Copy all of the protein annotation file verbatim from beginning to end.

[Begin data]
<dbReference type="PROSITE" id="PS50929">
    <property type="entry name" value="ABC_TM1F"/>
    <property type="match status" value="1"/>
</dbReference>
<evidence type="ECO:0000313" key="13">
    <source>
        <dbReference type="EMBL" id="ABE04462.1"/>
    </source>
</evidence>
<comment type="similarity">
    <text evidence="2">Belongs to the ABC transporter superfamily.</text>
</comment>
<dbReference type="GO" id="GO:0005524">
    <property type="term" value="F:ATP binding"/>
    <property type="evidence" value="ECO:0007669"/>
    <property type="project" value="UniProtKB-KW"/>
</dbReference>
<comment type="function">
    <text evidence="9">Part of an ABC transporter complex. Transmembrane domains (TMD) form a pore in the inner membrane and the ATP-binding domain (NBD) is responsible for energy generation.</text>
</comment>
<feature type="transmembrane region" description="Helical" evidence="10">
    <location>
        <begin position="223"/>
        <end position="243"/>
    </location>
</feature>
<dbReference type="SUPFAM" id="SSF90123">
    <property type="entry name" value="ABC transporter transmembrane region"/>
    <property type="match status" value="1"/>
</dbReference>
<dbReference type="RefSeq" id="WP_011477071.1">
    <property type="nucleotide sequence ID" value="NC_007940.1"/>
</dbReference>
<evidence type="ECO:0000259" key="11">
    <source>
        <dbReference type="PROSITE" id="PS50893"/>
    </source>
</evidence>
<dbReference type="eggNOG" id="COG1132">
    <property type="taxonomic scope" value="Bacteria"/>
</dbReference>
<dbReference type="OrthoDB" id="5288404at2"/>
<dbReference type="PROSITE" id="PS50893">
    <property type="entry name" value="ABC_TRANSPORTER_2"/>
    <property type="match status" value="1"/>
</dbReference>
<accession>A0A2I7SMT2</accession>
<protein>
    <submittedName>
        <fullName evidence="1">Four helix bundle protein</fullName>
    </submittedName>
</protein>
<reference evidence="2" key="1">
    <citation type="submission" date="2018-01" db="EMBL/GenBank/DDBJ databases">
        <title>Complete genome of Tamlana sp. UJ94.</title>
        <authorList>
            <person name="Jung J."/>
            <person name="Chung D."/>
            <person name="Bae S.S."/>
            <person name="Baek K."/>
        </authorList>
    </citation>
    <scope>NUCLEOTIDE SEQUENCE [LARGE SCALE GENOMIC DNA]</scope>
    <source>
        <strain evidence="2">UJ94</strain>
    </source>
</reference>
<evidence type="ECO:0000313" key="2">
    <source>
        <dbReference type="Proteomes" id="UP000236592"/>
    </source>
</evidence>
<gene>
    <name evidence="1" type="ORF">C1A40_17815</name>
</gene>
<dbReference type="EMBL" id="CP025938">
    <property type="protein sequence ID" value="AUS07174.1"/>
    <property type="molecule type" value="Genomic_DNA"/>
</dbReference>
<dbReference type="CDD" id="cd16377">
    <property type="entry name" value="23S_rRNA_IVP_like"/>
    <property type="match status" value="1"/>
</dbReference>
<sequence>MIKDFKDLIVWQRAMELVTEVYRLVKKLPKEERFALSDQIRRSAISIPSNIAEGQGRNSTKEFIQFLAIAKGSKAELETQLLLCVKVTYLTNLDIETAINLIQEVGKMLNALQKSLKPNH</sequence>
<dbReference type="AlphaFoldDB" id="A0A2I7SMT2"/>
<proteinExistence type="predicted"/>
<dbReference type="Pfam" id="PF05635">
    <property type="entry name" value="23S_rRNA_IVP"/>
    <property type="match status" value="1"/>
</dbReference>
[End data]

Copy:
<dbReference type="PROSITE" id="PS50929">
    <property type="entry name" value="ABC_TM1F"/>
    <property type="match status" value="1"/>
</dbReference>
<evidence type="ECO:0000313" key="13">
    <source>
        <dbReference type="EMBL" id="ABE04462.1"/>
    </source>
</evidence>
<comment type="similarity">
    <text evidence="2">Belongs to the ABC transporter superfamily.</text>
</comment>
<dbReference type="GO" id="GO:0005524">
    <property type="term" value="F:ATP binding"/>
    <property type="evidence" value="ECO:0007669"/>
    <property type="project" value="UniProtKB-KW"/>
</dbReference>
<comment type="function">
    <text evidence="9">Part of an ABC transporter complex. Transmembrane domains (TMD) form a pore in the inner membrane and the ATP-binding domain (NBD) is responsible for energy generation.</text>
</comment>
<feature type="transmembrane region" description="Helical" evidence="10">
    <location>
        <begin position="223"/>
        <end position="243"/>
    </location>
</feature>
<dbReference type="SUPFAM" id="SSF90123">
    <property type="entry name" value="ABC transporter transmembrane region"/>
    <property type="match status" value="1"/>
</dbReference>
<dbReference type="RefSeq" id="WP_011477071.1">
    <property type="nucleotide sequence ID" value="NC_007940.1"/>
</dbReference>
<evidence type="ECO:0000259" key="11">
    <source>
        <dbReference type="PROSITE" id="PS50893"/>
    </source>
</evidence>
<dbReference type="eggNOG" id="COG1132">
    <property type="taxonomic scope" value="Bacteria"/>
</dbReference>
<dbReference type="OrthoDB" id="5288404at2"/>
<dbReference type="PROSITE" id="PS50893">
    <property type="entry name" value="ABC_TRANSPORTER_2"/>
    <property type="match status" value="1"/>
</dbReference>
<accession>A0A2I7SMT2</accession>
<protein>
    <submittedName>
        <fullName evidence="1">Four helix bundle protein</fullName>
    </submittedName>
</protein>
<reference evidence="2" key="1">
    <citation type="submission" date="2018-01" db="EMBL/GenBank/DDBJ databases">
        <title>Complete genome of Tamlana sp. UJ94.</title>
        <authorList>
            <person name="Jung J."/>
            <person name="Chung D."/>
            <person name="Bae S.S."/>
            <person name="Baek K."/>
        </authorList>
    </citation>
    <scope>NUCLEOTIDE SEQUENCE [LARGE SCALE GENOMIC DNA]</scope>
    <source>
        <strain evidence="2">UJ94</strain>
    </source>
</reference>
<evidence type="ECO:0000313" key="2">
    <source>
        <dbReference type="Proteomes" id="UP000236592"/>
    </source>
</evidence>
<gene>
    <name evidence="1" type="ORF">C1A40_17815</name>
</gene>
<dbReference type="EMBL" id="CP025938">
    <property type="protein sequence ID" value="AUS07174.1"/>
    <property type="molecule type" value="Genomic_DNA"/>
</dbReference>
<dbReference type="CDD" id="cd16377">
    <property type="entry name" value="23S_rRNA_IVP_like"/>
    <property type="match status" value="1"/>
</dbReference>
<sequence>MIKDFKDLIVWQRAMELVTEVYRLVKKLPKEERFALSDQIRRSAISIPSNIAEGQGRNSTKEFIQFLAIAKGSKAELETQLLLCVKVTYLTNLDIETAINLIQEVGKMLNALQKSLKPNH</sequence>
<dbReference type="AlphaFoldDB" id="A0A2I7SMT2"/>
<proteinExistence type="predicted"/>
<dbReference type="Pfam" id="PF05635">
    <property type="entry name" value="23S_rRNA_IVP"/>
    <property type="match status" value="1"/>
</dbReference>